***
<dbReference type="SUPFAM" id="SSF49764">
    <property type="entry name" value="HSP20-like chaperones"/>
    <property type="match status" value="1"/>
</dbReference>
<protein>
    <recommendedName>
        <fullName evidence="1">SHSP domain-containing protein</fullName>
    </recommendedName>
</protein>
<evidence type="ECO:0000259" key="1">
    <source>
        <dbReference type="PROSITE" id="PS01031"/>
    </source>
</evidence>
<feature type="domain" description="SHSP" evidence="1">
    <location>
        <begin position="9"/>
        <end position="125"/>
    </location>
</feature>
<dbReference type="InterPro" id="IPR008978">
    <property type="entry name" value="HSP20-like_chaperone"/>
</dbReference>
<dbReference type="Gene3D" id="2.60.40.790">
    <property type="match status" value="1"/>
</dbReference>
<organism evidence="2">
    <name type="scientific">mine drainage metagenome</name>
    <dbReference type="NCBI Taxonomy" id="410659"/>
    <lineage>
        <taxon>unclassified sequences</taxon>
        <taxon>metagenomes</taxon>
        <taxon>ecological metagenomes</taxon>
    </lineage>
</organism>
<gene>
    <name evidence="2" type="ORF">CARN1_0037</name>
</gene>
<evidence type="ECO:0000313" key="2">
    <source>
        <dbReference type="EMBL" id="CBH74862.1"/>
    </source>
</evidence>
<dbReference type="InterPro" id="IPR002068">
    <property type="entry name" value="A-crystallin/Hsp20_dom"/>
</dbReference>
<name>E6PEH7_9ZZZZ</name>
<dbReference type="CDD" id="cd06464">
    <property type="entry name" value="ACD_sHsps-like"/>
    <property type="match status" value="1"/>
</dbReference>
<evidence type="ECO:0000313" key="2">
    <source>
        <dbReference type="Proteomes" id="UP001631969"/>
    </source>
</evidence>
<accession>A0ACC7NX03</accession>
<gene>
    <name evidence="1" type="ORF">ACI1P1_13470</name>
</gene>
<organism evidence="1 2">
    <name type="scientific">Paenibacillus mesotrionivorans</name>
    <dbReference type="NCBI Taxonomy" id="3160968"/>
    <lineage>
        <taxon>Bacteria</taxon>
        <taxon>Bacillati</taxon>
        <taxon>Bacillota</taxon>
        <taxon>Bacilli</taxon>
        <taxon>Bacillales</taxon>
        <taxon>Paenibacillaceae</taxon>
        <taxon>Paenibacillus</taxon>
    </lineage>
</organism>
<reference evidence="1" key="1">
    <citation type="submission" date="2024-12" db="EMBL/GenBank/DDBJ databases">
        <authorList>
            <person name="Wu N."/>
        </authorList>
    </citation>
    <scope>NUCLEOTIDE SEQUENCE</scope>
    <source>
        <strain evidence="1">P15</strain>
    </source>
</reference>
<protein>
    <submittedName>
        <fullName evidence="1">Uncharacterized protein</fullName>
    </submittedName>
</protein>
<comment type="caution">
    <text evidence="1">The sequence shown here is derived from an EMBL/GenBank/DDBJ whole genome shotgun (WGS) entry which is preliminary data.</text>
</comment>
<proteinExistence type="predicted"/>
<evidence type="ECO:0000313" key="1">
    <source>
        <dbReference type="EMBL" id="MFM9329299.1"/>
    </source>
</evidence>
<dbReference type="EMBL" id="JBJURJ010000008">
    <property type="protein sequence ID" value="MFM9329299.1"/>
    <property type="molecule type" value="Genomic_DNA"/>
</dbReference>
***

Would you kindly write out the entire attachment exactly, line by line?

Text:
<dbReference type="SUPFAM" id="SSF49764">
    <property type="entry name" value="HSP20-like chaperones"/>
    <property type="match status" value="1"/>
</dbReference>
<protein>
    <recommendedName>
        <fullName evidence="1">SHSP domain-containing protein</fullName>
    </recommendedName>
</protein>
<evidence type="ECO:0000259" key="1">
    <source>
        <dbReference type="PROSITE" id="PS01031"/>
    </source>
</evidence>
<feature type="domain" description="SHSP" evidence="1">
    <location>
        <begin position="9"/>
        <end position="125"/>
    </location>
</feature>
<dbReference type="InterPro" id="IPR008978">
    <property type="entry name" value="HSP20-like_chaperone"/>
</dbReference>
<dbReference type="Gene3D" id="2.60.40.790">
    <property type="match status" value="1"/>
</dbReference>
<organism evidence="2">
    <name type="scientific">mine drainage metagenome</name>
    <dbReference type="NCBI Taxonomy" id="410659"/>
    <lineage>
        <taxon>unclassified sequences</taxon>
        <taxon>metagenomes</taxon>
        <taxon>ecological metagenomes</taxon>
    </lineage>
</organism>
<gene>
    <name evidence="2" type="ORF">CARN1_0037</name>
</gene>
<evidence type="ECO:0000313" key="2">
    <source>
        <dbReference type="EMBL" id="CBH74862.1"/>
    </source>
</evidence>
<dbReference type="InterPro" id="IPR002068">
    <property type="entry name" value="A-crystallin/Hsp20_dom"/>
</dbReference>
<name>E6PEH7_9ZZZZ</name>
<dbReference type="CDD" id="cd06464">
    <property type="entry name" value="ACD_sHsps-like"/>
    <property type="match status" value="1"/>
</dbReference>
<evidence type="ECO:0000313" key="2">
    <source>
        <dbReference type="Proteomes" id="UP001631969"/>
    </source>
</evidence>
<accession>A0ACC7NX03</accession>
<gene>
    <name evidence="1" type="ORF">ACI1P1_13470</name>
</gene>
<organism evidence="1 2">
    <name type="scientific">Paenibacillus mesotrionivorans</name>
    <dbReference type="NCBI Taxonomy" id="3160968"/>
    <lineage>
        <taxon>Bacteria</taxon>
        <taxon>Bacillati</taxon>
        <taxon>Bacillota</taxon>
        <taxon>Bacilli</taxon>
        <taxon>Bacillales</taxon>
        <taxon>Paenibacillaceae</taxon>
        <taxon>Paenibacillus</taxon>
    </lineage>
</organism>
<reference evidence="1" key="1">
    <citation type="submission" date="2024-12" db="EMBL/GenBank/DDBJ databases">
        <authorList>
            <person name="Wu N."/>
        </authorList>
    </citation>
    <scope>NUCLEOTIDE SEQUENCE</scope>
    <source>
        <strain evidence="1">P15</strain>
    </source>
</reference>
<protein>
    <submittedName>
        <fullName evidence="1">Uncharacterized protein</fullName>
    </submittedName>
</protein>
<comment type="caution">
    <text evidence="1">The sequence shown here is derived from an EMBL/GenBank/DDBJ whole genome shotgun (WGS) entry which is preliminary data.</text>
</comment>
<proteinExistence type="predicted"/>
<evidence type="ECO:0000313" key="1">
    <source>
        <dbReference type="EMBL" id="MFM9329299.1"/>
    </source>
</evidence>
<dbReference type="EMBL" id="JBJURJ010000008">
    <property type="protein sequence ID" value="MFM9329299.1"/>
    <property type="molecule type" value="Genomic_DNA"/>
</dbReference>